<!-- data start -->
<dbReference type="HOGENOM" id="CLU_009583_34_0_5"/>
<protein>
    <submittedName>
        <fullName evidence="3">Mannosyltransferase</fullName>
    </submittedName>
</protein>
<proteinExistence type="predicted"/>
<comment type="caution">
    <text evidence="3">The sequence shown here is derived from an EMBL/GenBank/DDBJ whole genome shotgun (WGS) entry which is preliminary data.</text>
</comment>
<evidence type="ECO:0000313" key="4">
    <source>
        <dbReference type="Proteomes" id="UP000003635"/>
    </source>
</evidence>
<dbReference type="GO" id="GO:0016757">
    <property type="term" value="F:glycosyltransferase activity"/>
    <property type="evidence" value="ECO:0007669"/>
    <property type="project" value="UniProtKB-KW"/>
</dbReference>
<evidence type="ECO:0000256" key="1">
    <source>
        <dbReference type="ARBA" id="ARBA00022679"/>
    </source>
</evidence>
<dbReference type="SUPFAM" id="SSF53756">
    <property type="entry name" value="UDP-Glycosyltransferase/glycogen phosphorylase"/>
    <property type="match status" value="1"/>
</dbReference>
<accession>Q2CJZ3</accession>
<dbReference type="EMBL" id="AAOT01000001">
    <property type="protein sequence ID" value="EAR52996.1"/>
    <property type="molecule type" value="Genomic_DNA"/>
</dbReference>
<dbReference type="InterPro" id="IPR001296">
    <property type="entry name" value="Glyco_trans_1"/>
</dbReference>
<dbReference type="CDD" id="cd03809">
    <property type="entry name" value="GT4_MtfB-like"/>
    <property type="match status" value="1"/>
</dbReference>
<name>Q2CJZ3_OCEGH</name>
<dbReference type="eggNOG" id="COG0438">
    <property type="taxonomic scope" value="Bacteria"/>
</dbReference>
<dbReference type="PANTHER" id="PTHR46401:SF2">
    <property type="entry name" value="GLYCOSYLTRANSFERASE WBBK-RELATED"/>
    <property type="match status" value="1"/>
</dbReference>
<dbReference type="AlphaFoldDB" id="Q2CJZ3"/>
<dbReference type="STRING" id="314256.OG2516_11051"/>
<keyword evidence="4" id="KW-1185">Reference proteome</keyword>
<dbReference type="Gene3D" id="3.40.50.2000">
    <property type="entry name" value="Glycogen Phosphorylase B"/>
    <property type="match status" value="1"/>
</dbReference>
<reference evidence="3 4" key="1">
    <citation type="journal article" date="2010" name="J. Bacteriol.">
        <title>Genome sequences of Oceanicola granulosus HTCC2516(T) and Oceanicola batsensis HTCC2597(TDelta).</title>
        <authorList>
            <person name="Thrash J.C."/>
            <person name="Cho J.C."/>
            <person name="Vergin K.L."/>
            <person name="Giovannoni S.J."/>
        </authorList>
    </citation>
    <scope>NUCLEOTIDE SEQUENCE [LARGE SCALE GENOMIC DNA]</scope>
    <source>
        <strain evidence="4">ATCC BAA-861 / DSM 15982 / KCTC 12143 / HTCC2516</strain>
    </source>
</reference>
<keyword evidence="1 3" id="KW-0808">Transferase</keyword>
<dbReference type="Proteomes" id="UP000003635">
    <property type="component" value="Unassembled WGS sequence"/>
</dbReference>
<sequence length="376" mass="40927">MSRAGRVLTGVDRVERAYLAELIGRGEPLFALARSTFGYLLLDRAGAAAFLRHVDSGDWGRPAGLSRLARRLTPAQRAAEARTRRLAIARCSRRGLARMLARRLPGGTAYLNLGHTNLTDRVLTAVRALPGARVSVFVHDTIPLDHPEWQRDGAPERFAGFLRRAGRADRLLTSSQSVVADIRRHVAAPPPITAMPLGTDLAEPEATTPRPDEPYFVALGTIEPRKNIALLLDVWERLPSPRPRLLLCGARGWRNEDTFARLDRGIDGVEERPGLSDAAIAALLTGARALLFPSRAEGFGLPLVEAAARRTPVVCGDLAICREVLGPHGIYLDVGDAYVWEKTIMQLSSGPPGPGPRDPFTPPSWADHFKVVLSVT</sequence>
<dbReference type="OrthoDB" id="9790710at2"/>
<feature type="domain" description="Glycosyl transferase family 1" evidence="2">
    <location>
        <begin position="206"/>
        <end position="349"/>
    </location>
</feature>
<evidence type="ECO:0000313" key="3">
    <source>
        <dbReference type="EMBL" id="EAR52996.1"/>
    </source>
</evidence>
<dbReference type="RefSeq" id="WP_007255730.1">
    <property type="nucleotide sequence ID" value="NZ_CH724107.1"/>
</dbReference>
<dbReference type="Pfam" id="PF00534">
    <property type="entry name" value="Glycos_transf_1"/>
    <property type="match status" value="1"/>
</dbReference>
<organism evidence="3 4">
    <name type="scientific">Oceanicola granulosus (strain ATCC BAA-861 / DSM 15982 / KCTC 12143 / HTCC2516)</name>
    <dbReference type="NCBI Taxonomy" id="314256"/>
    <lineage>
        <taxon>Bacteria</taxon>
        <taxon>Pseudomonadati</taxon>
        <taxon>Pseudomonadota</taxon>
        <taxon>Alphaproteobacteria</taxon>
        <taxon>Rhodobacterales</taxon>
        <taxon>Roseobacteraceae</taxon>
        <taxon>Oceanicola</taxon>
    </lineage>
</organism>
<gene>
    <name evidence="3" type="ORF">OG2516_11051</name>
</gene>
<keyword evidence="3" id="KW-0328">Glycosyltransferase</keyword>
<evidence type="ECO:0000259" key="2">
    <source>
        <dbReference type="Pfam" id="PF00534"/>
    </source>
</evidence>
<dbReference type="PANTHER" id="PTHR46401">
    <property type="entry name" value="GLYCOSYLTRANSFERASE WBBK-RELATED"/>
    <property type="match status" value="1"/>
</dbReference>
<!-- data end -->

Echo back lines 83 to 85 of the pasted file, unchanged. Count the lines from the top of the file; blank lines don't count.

</feature>
<evidence type="ECO:0000313" key="3">
    <source>